Research Methodology

A research methodology addresses the actual research activity, ways of proceeding, progress assessment methods, as well as the measures of success. This research study is concerned with the privatizations of the water sector within Saudi Arabia. In this case, the study wishes to explore the role played by change management, as a result of the ensuing paradigm shift of employees moving from the public sector, in this case the ministry of water and electricity (MoWE) to the national water company (NWC).

Research design

According to Creswell (2008), a research design is a framework for collecting and utilizing sets of data that aims to produce logical and appropriate findings with great accuracy, and that aims to adequately and reasonably rest a research hypothesis. Hoger (2008) views a research design as the glue that is necessary in order to ensure that a research project stays together. This is because the structure of a research borrows heavily from its design, in effect illustrating the manner in which the various main sections of a research projects (for example, the research instruments, samples, and assignment methods) are able to functions in unison, for proposes of addressing those issues that are central to the research (Laurel, 2003).

This research study hopes to apply a descriptive research approach, with a view to accurately describing the different variable that are being explored, in addition to aiding in the assessment of the level to which these variables could bear a correlation (Zikmund, 2003). Creswell (2008) has noted that an exploratory research is best suited at a time when the researcher is exploring insights into the broad nature of research problems, as well as the most appropriate variables which require to be evaluated. In this case, this study wishes to assess the manner in which change management impacts on employees transition. Consequently, both dependent as well as independent variable shall be at play.

The independent variable to consider includes the nationality of the respondents, their gender, and level of education, religion, and marital status, among others. On the other hand ,the dependent variable to consider include the job family, position of the employees within the organisation, grade and level within the organisation, as well as past performance appraisals.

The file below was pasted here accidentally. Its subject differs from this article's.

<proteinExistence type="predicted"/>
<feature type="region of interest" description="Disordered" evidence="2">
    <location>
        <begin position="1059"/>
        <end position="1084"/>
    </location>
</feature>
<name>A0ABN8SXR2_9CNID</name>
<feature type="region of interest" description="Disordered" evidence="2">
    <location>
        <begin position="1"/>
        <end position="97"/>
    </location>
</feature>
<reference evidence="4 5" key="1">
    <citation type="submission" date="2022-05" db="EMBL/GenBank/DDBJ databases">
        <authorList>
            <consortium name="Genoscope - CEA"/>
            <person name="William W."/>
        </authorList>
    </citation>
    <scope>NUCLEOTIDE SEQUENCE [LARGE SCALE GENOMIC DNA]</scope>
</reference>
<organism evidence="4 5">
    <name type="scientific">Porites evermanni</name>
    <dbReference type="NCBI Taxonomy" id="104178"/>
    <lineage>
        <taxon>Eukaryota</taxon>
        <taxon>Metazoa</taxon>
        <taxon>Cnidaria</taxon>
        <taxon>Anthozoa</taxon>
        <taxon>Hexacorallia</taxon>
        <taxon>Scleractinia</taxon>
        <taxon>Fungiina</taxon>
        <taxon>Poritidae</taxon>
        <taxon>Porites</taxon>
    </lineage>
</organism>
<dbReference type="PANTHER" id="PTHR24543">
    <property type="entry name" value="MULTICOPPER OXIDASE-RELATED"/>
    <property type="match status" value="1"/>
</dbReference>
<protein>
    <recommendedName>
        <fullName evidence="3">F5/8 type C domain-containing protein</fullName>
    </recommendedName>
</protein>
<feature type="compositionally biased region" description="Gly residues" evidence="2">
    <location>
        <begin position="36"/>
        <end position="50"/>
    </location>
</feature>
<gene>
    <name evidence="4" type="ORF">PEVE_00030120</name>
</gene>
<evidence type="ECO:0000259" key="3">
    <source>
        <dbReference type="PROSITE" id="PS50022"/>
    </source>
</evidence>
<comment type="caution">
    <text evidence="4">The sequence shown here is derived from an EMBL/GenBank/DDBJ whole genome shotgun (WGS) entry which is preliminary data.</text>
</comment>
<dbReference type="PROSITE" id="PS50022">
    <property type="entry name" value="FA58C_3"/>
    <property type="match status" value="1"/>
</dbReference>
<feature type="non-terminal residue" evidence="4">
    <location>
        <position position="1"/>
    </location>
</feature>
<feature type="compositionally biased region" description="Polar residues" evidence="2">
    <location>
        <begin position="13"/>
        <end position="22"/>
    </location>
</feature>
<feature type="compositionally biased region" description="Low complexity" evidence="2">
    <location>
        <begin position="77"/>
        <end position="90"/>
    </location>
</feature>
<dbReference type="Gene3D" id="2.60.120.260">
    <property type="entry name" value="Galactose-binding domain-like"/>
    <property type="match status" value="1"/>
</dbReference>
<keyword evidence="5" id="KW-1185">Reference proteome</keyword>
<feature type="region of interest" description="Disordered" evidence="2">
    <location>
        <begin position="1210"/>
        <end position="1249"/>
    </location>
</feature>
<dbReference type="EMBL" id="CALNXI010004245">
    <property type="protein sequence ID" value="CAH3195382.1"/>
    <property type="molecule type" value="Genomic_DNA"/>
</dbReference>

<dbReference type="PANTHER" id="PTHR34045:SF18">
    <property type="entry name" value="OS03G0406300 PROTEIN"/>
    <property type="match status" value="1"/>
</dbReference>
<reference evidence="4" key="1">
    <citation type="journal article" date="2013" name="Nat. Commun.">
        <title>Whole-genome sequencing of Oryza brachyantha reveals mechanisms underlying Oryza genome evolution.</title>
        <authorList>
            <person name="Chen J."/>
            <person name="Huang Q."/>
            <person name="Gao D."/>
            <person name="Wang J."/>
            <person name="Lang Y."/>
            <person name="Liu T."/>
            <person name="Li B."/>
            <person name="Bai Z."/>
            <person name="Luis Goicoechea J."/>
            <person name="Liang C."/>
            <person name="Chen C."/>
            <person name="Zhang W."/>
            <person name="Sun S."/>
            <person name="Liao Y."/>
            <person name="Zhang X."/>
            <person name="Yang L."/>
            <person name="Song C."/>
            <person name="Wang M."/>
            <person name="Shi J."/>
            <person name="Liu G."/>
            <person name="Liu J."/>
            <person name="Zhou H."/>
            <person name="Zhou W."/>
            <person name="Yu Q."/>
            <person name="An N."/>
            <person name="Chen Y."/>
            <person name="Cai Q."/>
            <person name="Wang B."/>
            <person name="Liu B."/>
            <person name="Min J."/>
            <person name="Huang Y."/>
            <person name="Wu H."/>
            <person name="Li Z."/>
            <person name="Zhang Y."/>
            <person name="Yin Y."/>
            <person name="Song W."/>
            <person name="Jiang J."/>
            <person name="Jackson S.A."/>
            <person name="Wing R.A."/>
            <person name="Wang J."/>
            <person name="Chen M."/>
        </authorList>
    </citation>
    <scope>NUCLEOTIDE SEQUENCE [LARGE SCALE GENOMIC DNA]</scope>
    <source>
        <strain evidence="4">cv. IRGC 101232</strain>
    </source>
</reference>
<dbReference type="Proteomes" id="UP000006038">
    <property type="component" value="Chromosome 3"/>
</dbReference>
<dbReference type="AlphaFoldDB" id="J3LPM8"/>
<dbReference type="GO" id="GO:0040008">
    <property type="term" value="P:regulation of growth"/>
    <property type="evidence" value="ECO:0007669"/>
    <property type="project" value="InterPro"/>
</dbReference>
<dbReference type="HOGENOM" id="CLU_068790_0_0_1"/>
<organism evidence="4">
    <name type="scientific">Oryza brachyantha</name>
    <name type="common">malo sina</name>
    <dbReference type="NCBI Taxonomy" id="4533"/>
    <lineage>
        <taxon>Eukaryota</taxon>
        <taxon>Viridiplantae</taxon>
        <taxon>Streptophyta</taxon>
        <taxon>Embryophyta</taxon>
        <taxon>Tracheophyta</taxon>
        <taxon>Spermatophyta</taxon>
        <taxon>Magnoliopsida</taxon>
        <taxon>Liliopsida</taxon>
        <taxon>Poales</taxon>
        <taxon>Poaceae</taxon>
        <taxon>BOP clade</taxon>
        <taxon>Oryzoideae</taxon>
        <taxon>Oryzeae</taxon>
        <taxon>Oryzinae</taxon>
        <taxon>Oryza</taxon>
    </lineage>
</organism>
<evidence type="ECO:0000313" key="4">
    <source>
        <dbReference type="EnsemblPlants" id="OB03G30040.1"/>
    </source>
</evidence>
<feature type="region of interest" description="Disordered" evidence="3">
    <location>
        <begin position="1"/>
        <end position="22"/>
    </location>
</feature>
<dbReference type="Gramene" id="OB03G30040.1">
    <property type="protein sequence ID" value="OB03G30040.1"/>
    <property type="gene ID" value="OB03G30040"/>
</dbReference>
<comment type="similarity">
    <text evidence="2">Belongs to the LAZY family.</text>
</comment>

Study population

The study population for this research study shall be on those employees from the ministry of water and electricity (MoWE), who have been seconded to the National Water Company’s (NWC) customer call centers in Riyadh. This calls center houses a total of 750 employees.

Sampling procedure

According to Creswell (2008), sampling is one element of the statistical practice that concern itself with the selection of unique observations that are anticipated to surrender some knowledge about a population in question, specifically for the purposes of forming some statistical inference. Before primary research is conducted, a researcher must be clear about the category of respondents it wants to interview. In most instances, it is virtually impossible for a researcher to interview the whole population to get their views and opinions about a research question as this would be unfeasible and costly. In this respect, a representative sample of the population identified shall be chosen, for purposes of participating in the actual research study.

Having already established that the sample size for the population under study is 750 employees, this research study deems it appropriate to employ a systematic sampling technique, to facilitate the data collection exercise. This sampling ensures that each individual in the population has an equal and known possibility of been selected to participate in the research (Creswell 2008).